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Monday, February 26, 2024


by Linda Laderman

The Alabama Supreme Court [pictured above in Night Country] has ruled that frozen embryos created and stored for in vitro fertilization (IVF) are children under a state law allowing parents to sue for wrongful death of their minor children… The 8-1 majority of the court found that it was a long-established precedent that "unborn children" are "children" for the purpose of the 1872 wrongful death law at issue in the case. It said that any doubt about that was removed by a 2018 amendment to the state's constitution, which declared that it was "the public policy of this state to recognize and support the sanctity of unborn life and the rights of unborn children." —Reuters, February 23, 2024

I tell my husband that my body doesn’t belong to me.
Does it belong to me then, he says. He thinks he’s hilarious,
a comedian. That’s what he calls me when I say something 
he finds absurd or annoying. So I say, are you a comedian?
Then he asks me to explain. If your body doesn’t belong 
to you, who does it belong to? All sorts of entities, I say.
He thinks I’m overreacting after we watched the episode 
of True Detective Night Country, where we (spoiler alert)
find out that the frozen male bodies were not murdered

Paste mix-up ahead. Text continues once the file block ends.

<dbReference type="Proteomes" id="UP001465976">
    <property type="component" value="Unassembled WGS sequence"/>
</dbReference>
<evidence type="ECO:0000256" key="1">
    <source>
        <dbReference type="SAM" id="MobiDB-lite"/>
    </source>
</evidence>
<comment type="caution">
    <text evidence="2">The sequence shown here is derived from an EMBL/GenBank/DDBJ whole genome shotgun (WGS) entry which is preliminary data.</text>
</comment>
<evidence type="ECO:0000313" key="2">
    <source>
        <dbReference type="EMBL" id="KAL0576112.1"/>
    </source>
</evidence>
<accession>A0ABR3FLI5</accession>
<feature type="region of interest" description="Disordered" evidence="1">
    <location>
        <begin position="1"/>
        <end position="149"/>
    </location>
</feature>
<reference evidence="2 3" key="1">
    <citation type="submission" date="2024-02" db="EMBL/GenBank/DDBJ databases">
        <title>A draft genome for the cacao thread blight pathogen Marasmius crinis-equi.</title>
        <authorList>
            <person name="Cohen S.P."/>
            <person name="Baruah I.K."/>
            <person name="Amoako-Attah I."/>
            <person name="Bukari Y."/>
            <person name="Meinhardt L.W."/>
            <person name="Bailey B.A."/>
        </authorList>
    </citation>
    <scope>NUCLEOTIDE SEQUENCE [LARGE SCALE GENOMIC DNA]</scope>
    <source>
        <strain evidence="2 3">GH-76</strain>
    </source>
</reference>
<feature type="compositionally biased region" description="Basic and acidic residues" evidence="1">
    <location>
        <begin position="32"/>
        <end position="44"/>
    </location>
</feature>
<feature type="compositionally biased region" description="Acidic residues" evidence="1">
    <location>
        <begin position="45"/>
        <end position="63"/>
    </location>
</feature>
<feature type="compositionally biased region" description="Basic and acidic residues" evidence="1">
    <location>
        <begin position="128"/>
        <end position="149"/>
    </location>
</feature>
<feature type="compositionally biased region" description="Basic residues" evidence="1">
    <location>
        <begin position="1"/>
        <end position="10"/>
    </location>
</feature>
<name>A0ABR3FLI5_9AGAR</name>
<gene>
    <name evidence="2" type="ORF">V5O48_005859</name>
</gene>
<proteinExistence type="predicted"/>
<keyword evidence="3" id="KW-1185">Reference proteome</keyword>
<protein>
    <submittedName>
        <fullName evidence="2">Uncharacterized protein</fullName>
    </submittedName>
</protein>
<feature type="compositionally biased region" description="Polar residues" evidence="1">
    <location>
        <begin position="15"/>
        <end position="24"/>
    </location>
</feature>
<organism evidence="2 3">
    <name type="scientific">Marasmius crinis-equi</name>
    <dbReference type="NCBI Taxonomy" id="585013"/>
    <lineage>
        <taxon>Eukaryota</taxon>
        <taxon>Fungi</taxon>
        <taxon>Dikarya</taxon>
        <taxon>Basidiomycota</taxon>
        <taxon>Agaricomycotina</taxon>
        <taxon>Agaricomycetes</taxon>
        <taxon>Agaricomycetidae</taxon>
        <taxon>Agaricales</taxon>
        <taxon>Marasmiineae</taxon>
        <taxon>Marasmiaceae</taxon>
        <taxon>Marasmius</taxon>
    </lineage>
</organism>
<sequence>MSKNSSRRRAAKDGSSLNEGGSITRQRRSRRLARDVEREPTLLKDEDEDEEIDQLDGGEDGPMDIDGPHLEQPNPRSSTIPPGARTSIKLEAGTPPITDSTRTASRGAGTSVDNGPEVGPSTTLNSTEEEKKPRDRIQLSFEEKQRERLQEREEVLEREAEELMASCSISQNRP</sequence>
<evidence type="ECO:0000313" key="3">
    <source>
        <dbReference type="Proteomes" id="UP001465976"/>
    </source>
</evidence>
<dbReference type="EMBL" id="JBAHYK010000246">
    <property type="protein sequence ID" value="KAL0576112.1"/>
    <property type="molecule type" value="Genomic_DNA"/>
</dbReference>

by a demon, but by a group of indigenous women who
were rightly pissed that their friend Annie K was brutally
beaten to death after she discovered a truth hidden from her
by her lover. I say, good for those women. Those men deserved
to be put out in the cold  How many times have women put
their hands on truth’s hot stove, in spite of its capacity to burn,
and ended up paying for it with everything that meant anything?
I ask, did you read the ruling from Alabama’s Supreme Court?
and wave my phone with the breaking news in front of his face.
Look, I say, Alabama is the spawn of Dobbs. This is not an episode on HBO.
Well, he says, what are you going to do, throw a bunch of naked law-
makers into sub-zero temperatures and leave them to freeze to death?
Only if I have the means and opportunity, I say. You are a comedian, he says.

Linda Laderman is a Michigan poet. Her work can be found in many journals, including SWWIM, One Art, The Scapegoat Review, and Mom Egg Review. She is the 2023 recipient of Harbor Review Jewish Women’s Prize and was recently nominated for a Pushcart Prize.